The Local has heard complaints from many people living in Austria about poor service and lacklustre deliveries.
Forced to cancel order
One of the many experiences is that of Vienna-based journalist Elisabeth K.
She said she had been forced to cancel an order from Amazon in January after not even receiving a DPD notification her parcel had been delivered to a packet shop, as she was unable to collect it without a delivery number.
In December, she was kept waiting thirty minutes in a small packet shop to pick up a parcel which had not been delivered, even though she had been at home at the time when the DPD notice was left.
Sent to empty shop
Michael Wiktora, who works at an escape room in Vienna, said he was told by DPD two weeks ago his parcel would not be delivered, and he would have to pick it up from a parcel shop.
When he arrived at the address given for pick up, a 30-minute journey from his house, he found an empty shop and a number of people standing outside, who had also been sent to the wrong address.
A poster with a phone number said the shop had moved, but did not say where. By chance he found the new location while walking back to his house.
Facebook page complaints
The Facebook page of the company shows the anger of the many people who have complained to the Labour Chamber (AK) in recent weeks about the service.
DPD’s delivery problems were also explored in the consumer magazine programme Help on Ö1.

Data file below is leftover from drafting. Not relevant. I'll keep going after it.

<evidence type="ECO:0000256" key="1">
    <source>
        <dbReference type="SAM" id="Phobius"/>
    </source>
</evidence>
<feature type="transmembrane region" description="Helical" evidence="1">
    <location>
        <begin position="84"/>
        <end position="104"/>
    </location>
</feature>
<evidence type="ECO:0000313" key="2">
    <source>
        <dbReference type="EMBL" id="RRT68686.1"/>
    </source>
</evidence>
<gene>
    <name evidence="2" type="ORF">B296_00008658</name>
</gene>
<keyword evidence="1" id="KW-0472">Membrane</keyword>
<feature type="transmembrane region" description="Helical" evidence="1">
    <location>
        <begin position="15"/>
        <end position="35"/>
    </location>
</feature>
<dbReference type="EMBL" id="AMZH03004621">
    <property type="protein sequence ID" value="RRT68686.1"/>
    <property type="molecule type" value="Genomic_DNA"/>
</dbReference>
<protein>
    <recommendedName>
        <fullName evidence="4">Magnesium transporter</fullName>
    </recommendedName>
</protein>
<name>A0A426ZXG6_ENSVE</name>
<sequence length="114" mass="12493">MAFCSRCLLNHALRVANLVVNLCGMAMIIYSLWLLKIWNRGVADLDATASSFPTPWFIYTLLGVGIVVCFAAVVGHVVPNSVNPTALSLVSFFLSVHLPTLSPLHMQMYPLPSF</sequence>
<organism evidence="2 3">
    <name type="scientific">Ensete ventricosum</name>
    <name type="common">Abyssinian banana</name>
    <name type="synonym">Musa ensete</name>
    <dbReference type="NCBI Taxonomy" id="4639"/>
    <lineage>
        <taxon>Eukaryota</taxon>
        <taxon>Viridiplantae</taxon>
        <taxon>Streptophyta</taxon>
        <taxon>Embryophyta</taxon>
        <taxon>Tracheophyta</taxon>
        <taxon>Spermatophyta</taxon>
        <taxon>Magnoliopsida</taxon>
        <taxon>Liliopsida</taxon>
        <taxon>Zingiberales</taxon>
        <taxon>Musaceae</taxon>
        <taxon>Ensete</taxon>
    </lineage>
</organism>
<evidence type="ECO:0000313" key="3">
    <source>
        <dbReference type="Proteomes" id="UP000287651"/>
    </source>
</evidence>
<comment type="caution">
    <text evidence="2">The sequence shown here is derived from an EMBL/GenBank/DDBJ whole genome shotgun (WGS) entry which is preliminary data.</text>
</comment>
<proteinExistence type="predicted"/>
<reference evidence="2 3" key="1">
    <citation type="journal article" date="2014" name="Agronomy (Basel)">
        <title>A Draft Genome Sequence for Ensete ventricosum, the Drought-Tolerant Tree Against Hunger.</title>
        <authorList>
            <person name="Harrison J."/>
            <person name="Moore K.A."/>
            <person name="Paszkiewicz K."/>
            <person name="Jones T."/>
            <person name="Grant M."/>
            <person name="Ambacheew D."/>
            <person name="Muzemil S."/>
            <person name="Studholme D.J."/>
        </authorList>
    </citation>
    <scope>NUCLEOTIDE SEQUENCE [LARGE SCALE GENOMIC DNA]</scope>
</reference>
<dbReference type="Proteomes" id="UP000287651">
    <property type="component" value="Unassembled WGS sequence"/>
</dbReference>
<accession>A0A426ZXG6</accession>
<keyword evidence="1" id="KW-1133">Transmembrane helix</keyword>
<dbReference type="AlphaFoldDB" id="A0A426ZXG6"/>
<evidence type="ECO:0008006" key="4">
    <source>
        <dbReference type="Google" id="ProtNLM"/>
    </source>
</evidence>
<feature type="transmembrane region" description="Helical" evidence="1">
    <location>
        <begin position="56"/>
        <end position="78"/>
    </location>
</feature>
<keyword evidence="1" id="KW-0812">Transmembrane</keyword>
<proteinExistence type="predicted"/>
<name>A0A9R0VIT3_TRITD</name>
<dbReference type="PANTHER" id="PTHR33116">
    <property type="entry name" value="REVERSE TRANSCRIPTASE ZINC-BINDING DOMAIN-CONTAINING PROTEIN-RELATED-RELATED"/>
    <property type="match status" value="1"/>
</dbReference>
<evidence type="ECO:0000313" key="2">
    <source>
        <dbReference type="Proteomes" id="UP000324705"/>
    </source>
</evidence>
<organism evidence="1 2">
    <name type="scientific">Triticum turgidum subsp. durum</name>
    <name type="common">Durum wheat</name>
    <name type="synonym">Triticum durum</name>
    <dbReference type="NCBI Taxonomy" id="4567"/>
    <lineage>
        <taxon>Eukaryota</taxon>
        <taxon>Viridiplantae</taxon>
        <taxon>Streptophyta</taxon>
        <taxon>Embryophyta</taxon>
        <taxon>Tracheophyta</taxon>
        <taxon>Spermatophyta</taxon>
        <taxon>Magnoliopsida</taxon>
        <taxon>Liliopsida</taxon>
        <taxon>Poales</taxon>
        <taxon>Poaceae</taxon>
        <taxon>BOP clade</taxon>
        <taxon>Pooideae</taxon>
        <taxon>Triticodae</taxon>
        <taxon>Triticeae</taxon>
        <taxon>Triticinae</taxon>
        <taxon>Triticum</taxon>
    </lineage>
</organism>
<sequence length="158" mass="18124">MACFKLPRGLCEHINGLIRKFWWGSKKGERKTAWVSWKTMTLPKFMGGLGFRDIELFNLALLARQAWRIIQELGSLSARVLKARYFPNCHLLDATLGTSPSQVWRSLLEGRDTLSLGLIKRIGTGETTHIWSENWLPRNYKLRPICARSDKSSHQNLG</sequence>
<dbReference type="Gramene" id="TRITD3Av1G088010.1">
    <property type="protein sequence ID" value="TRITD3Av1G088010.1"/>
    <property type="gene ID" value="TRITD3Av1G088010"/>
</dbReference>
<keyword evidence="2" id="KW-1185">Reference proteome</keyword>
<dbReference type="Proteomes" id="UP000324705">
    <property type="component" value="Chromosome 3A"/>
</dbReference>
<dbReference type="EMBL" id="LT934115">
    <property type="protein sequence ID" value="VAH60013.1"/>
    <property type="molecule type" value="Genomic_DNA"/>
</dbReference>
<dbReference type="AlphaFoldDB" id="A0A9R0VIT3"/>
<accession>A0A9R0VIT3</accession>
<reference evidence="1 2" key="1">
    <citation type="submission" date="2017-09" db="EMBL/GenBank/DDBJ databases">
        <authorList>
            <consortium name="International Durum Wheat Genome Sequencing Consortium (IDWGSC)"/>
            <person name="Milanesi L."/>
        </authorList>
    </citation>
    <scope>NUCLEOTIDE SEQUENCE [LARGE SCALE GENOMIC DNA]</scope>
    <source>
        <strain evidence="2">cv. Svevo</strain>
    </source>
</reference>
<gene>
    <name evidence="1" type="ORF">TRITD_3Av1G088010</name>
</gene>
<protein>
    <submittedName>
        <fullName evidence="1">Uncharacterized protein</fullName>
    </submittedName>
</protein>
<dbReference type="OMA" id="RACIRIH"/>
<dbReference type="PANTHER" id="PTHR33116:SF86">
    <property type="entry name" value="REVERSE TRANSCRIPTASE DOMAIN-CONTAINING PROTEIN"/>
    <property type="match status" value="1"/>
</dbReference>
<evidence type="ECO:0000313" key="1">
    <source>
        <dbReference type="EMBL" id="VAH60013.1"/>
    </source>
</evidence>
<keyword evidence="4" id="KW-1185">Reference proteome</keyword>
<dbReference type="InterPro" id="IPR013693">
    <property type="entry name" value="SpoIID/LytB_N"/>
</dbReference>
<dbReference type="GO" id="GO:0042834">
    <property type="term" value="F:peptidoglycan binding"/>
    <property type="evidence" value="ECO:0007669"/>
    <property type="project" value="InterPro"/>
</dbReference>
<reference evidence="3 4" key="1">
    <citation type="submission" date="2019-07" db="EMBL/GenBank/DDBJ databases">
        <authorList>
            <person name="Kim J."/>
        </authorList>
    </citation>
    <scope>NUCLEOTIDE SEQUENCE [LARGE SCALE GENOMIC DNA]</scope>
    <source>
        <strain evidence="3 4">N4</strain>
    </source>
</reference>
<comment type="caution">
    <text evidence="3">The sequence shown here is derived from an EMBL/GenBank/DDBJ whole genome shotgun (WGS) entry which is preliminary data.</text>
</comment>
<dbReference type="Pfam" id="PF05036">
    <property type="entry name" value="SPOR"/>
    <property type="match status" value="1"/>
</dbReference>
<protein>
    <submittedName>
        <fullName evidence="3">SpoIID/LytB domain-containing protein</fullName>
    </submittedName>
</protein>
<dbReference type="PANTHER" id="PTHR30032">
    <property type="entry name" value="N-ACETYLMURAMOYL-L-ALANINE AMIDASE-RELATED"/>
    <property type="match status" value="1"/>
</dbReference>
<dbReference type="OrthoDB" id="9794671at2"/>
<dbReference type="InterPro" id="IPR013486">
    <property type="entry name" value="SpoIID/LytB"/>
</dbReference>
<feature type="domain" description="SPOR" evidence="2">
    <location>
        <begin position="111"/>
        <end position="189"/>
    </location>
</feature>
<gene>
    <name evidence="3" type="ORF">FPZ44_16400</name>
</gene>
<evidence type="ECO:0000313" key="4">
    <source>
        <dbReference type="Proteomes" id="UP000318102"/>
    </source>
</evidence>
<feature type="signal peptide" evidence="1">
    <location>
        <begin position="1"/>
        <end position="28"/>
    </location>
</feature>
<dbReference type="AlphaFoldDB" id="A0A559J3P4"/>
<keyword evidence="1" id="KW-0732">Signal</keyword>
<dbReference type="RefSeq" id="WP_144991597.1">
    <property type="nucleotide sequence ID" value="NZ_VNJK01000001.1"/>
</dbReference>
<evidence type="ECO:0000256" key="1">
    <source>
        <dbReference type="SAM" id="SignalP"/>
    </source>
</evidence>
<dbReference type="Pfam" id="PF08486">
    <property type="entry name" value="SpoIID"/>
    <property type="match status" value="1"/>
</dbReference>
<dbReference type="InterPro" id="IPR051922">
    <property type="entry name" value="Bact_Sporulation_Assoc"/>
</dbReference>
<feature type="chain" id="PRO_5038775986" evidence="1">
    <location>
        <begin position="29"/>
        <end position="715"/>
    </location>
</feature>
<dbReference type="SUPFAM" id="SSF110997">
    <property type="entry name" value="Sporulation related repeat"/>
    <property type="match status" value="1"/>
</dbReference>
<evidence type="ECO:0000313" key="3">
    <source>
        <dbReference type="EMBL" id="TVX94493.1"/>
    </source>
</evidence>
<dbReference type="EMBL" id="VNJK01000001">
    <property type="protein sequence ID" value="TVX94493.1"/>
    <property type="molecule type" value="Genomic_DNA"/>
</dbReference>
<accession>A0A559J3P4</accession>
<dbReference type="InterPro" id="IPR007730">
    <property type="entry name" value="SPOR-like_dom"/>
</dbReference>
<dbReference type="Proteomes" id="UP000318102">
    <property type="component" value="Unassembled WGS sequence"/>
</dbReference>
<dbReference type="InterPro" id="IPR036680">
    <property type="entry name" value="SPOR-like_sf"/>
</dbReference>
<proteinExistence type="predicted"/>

Speaking to Ö1, legal expert Daniela Zimmer from Vienna’s Labour Chamber, said there were often different versions of events, in which delivery personnel would claim they had tried to deliver, however customers said they had been at home and not had any notification.
At least one delivery attempt
However, the Postal Market Act makes it clear that there must be at least one delivery attempt. The Broadcasting and Telecommunications Authority (RTR) suspects delivery attempts are not being made and has opened a supervisory procedure.
DPD told ORF the reason for the problems was a sharp rise in parcel volumes. However, this is affecting all parcel services. DPD announced that it would investigate every single complaint “as soon as all cases are known in detail”.
“Unusual” to have 2,000 complaints over weekend
The supervisory authority RTR received more than 2,000 complaints on Saturday and Sunday, which the company’s lawyer Wolfgang Feiel said this was “very unusual”.
Usually the authority would deal with around 200 complaints a year.
If DPD does not offer a satisfactory improvement within a reasonable period of time, the authorities can force them to show better evidence they have attempted delivery.
DPD also reduced the amount of time packages are stored at parcel shops on 1 February, from ten to seven calendar days. Then the package is returned.
The form to report complaints about delivery problems can be accessed here.